Saturday, February 25, 2012
Rodrigo y Gabriela Area 52
Rodrigo y Gabriela Area 52 (CD+DVD)
It's 2012 and Rodrigo y Gabriela continue to weave their unique six string magic. From the haciendas of Cuba to the Hollywood Bowl, and from the festival fields of Europe to the multiplexes of America. Their motto - “have guitar will travel” made real as their music travels the airwaves of the world and reaches new ears and touches new hearts.
ATO Records is excited to announce the release of the new studio album by Rodrigo y Gabriela. Entitled Area 52, the record was produced by the legendary Peter Asher and will come out on January 24, 2012. Area 52 contains nine of Rod and Gab's favorite songs from their own catalogue re-arranged and re-configured for a 13-piece Cuban orchestra comprised of some of Havana's finest young players, collectively known as C.U.B.A. This two-disc set includes a 30-minute 'making-of' documentary on DVD.
Area 52 was mixed by Rafa Sardina, one of the leading studio musicians in the Latin music world, and arranged by London-based pianist, composer and arranger Alex Wilson. Recording took place in the Miramar district of Havana, Cuba, at Abdala Studios, founded by the Cuban folk hero Silvio Rodriguez, as well as at Rod and Gab s studio in Ixtapa, Mexico. Other players on the record include: bassist Carles Benavent (Paco De Lucia, Chick Corea, Miles Davis), drummer John Tempesta (The Cult, Testament, White Zombie), sitarist Anoushka Shankar and drummer Samuel Formell (Los Van Van).
With career sales in excess of 1.2 million albums, blockbuster movie scores, sell out world tours that span London to Los Angeles, Paris to Tokyo and Dublin to Sydney, and not forgetting the love and respect of fellow musicians like Metallica, Rage Against The Machine, Al Di Meola and L Shankar, Rodrigo y Gabriela have worked hard to reach Area 52.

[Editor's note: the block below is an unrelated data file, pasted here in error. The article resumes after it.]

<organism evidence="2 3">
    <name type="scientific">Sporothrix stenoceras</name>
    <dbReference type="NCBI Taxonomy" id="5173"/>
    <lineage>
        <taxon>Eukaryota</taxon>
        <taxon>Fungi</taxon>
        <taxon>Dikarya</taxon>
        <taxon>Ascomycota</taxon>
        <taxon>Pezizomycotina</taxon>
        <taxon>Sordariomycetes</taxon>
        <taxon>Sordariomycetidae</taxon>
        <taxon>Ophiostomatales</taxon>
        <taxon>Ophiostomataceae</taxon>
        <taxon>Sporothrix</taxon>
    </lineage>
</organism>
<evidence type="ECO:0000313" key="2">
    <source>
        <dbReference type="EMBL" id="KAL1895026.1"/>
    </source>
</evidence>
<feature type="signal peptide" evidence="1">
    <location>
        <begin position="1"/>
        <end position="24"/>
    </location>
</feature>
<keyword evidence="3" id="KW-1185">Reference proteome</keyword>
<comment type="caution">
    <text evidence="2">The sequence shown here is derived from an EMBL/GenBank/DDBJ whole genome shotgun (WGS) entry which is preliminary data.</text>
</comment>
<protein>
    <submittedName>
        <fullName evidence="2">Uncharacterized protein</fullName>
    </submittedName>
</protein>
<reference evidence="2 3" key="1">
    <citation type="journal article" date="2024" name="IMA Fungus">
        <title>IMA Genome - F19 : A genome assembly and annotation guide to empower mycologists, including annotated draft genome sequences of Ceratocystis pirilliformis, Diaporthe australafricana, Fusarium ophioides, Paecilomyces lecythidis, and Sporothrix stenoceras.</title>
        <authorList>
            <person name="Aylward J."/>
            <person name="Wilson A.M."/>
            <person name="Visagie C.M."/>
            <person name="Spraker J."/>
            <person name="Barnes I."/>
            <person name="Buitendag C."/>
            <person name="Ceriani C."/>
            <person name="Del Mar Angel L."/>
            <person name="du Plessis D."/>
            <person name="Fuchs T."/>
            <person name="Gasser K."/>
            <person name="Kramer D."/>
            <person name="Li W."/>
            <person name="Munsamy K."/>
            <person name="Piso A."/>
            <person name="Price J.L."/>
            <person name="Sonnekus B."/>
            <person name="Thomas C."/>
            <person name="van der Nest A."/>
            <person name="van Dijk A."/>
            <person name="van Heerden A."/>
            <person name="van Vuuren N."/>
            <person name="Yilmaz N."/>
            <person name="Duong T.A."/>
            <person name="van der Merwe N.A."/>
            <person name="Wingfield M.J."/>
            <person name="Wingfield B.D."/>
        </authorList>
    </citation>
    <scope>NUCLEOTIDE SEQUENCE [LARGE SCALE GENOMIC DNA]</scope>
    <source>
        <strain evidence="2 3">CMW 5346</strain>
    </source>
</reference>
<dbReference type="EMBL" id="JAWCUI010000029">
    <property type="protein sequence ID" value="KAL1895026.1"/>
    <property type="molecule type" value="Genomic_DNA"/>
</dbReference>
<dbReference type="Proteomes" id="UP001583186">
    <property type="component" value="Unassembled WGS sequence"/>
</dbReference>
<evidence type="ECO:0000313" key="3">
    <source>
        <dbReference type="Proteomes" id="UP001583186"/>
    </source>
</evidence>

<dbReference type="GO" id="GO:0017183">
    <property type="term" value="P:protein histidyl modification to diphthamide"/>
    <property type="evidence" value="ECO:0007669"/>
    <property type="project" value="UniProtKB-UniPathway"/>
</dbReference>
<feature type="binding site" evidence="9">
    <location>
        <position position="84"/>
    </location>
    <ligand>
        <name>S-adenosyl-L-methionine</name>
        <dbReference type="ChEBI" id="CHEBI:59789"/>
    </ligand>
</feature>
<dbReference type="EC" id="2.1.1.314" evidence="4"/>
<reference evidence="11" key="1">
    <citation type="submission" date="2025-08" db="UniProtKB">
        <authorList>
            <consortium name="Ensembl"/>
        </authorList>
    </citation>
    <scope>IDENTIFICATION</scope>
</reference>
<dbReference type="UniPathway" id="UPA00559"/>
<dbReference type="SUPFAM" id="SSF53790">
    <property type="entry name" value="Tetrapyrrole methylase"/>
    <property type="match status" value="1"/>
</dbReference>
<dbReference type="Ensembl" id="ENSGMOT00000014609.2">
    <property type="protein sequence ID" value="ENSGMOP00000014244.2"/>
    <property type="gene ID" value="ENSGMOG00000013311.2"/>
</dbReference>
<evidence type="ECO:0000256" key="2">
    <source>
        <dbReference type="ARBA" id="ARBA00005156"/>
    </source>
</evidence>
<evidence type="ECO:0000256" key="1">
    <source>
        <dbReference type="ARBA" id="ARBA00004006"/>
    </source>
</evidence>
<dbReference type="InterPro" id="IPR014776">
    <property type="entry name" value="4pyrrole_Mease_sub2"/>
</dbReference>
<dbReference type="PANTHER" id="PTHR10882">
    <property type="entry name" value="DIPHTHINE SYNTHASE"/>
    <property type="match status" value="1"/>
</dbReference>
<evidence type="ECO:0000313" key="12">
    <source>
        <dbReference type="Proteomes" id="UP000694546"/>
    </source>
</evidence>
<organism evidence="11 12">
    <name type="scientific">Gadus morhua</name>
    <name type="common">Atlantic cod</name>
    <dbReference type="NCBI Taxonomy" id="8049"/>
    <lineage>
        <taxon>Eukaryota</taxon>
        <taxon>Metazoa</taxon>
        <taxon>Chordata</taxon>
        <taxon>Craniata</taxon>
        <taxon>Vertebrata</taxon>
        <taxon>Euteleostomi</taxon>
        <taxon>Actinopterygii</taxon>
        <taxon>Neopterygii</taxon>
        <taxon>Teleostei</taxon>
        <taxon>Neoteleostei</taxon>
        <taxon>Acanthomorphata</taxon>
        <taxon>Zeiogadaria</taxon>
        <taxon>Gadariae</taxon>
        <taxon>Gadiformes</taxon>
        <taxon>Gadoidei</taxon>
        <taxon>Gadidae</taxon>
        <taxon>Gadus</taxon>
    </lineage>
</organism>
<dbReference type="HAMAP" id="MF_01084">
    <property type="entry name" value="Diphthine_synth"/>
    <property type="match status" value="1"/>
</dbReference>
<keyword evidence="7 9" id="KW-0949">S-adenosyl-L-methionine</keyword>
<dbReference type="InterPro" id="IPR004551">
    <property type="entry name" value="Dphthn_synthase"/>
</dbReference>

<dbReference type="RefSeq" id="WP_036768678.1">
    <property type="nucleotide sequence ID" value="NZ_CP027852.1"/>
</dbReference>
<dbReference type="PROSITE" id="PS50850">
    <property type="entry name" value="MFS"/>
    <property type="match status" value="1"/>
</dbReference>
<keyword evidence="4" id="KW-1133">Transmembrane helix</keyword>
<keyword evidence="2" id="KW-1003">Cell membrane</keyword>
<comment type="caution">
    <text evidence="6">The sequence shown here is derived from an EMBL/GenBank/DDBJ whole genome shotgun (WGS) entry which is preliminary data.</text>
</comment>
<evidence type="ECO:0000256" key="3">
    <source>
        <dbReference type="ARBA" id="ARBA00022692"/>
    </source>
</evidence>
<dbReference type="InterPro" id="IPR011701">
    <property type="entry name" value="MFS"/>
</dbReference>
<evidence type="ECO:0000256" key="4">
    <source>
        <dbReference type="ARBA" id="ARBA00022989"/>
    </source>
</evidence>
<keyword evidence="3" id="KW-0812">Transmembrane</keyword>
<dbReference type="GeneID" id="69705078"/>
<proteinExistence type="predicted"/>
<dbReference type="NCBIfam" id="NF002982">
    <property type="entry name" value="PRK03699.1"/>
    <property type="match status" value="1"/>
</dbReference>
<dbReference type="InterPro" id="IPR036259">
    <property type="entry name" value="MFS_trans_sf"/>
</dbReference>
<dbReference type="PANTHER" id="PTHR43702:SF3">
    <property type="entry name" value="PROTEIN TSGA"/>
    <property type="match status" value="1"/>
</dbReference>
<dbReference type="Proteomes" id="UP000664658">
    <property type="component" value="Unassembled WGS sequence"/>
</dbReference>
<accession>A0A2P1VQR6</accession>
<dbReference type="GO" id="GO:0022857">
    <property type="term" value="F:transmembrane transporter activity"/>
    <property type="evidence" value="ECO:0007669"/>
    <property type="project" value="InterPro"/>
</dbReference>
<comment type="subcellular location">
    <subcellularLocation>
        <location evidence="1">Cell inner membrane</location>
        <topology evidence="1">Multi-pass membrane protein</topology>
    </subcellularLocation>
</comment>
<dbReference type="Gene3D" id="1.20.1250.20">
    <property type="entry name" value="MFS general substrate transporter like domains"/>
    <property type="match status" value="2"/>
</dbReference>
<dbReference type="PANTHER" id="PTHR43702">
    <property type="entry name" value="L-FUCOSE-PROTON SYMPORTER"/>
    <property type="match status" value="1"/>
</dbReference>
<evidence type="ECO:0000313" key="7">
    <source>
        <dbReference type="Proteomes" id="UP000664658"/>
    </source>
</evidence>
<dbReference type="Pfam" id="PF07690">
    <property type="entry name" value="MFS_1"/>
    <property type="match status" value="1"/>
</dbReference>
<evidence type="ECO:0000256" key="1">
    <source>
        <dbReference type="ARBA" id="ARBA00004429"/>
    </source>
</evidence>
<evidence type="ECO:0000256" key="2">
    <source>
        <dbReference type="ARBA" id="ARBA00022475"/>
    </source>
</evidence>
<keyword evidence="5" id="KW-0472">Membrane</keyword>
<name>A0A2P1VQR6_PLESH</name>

For those who are looking at the track listing and thinking, "I already have most of those songs on other discs," NO YOU DON'T! Not like this. C.U.B.A. changes everything. Dramatically.
The addition of the horns and percussion really cranks up the energy level of this duo's music in a big way. It also demonstrates something interesting about their music: the "Latin-ness" of it has always been there, but in way that was less recognizable. Hearing it in the context of a distinctly Latin Rumba Cubana band, it seems obvious that many these songs were always salsa- and rumba-style songs, but performed in a way came across differently. Now, hearing the Latin percussion and the blaring, sassy horns, this stuff actually makes you want to dance!
But, it's not just the energy level of the music that impresses: this album also demonstrates a level of musical maturity that hasn't necessarily been expressed in most of their previous work. There is a breadth and depth here that I haven't heard from them before now. The music has strong, well-arranged jazz elements. And there are surprises. For example, an extended, very soulful sitar solo by guest musician Anoushka Shankar on Ixtapa. It's beautiful, and fits naturally with this version of the song. Lots of other guests grace this disc, too many to list, just suffice it to say that everyone who contributed contributed well, and the music as a whole benefits by the contributions of all of the musicians.
All of these other instruments and musicians do not, however, diminish the prominence of Rod and Gab's playing. Rather, they enhance and amplify it with texture, context, syncopation and band interaction, precisely as a good band should.
The entire album is very well mixed and engineered. You might expect this to be a problem, given that all they had to deal with in the past was two guitars. But everything comes through very well, and the "big" parts are all coherent and clear.
This is definitely their best album yet, in my opinion.